Higher prevalence of growth hormone deficiency in men: a consequence of referral bias?

30th August 2017 (Last Updated August 30th, 2017 06:14)

Growth hormone deficiency (GHD) is an endocrine disorder where the pituitary gland does not make enough growth hormone. While it is most commonly seen in children, it can develop during adulthood.

Higher prevalence of growth hormone deficiency in men: a consequence of referral bias?

Growth hormone deficiency (GHD) is an endocrine disorder where the pituitary gland does not make enough growth hormone. While it is most commonly seen in children, it can develop during adulthood.

GHD can be present from birth, known as congenital GHD, or it can occur as a result of brain injury, known as acquired GHD. The signs and symptoms of the disease can vary. but symptoms in adults are usually more generalised and overlap with a variety of other conditions.

Epidemiological studies of GHD have revealed a higher prevalence of GHD in men, both in pediatric and adult cases. Studies have suggested that the higher prevalence in men is a result of parents being more concerned about height in boys, which results in more boys being diagnosed. However, this is unlikely to be the only explanation for the difference between sexes.

Men could be more prone to growth-related diseases due to unique biological characteristics, as seen in chronic renal insufficiency. In addition, certain types of GHD are linked to the X chromosome. This type is caused by an abnormal gene on the X chromosome, which mostly occurs in males. Females that have a defective gene present on one of their X chromosomes are carriers for that disorder, and usually do not display symptoms.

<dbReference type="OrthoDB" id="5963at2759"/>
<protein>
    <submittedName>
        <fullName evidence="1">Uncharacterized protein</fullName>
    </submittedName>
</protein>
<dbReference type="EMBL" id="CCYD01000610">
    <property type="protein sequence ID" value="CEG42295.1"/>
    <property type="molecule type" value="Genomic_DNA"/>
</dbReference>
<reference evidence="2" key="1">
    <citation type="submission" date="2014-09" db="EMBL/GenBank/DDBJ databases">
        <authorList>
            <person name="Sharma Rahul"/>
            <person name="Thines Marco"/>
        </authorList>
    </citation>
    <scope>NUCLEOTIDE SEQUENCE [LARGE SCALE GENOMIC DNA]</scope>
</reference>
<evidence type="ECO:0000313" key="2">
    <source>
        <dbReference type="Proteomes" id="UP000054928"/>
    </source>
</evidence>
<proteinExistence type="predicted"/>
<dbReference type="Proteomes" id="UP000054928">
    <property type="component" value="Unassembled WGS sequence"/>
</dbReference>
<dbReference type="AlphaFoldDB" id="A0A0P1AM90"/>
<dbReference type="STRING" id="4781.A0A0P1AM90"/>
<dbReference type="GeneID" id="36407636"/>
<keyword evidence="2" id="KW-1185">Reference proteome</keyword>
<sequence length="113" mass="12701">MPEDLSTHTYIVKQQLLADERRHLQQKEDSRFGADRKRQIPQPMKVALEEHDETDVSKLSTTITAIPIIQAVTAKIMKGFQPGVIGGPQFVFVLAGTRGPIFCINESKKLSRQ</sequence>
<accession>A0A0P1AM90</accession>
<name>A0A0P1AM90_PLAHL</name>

GlobalData’s epidemiological forecast for GHD shows that the diagnosed prevalence of GHD in boys in Japan is almost double that in girls, at 0.072% and 0.037% respectively. In Japanese adults, the proportion of cases is more evenly distributed across sex, with 54% of diagnosed prevalent cases of GHD in men.

In the US, GHD in children is more prevalent in boys than in girls, at 0.04% and 0.02% respectively. The same pattern is seen in the five major European markets (5EU) of France, Germany, Italy, Spain, and the UK. In adults in the US and 5EU, the diagnosed prevalence of GHD in men is twice that in women at 0.02% and 0.01% respectively.

Further discussions of GHD epidemiology can be found in GlobalData’s reports, 'EpiCast: Growth Hormone Deficiency (GHD) – Epidemiology Forecast to 2026' and 'EpiCast Model: Growth Hormone Deficiency (GHD) – Epidemiology Forecast to 2026.'

The figure below highlights the sex distribution of GHD cases in the seven major markets (7MM) of the US, the 5EU, and Japan in 2016.


Related Reports

GlobalData (2017). EpiCast: Growth Hormone Deficiency (GHD) – Epidemiology Forecast to 2026, June 2017, GDHCER148-17

GlobalData (2017). OpportunityAnalyzer: Growth Hormone Deficiency (GHD) - Opportunity Analysis and Forecasts to 2026, June 2017, GDHC069POA

GlobalData (2017). EpiCast Model: Migraine – Epidemiology Forecast to 2026, August 2017, GDHCEM153-17

GlobalData (2016). EpiCast Report: Hyperparathyroidism – Epidemiology Forecast to 20245, December 2016, GDHCER142-16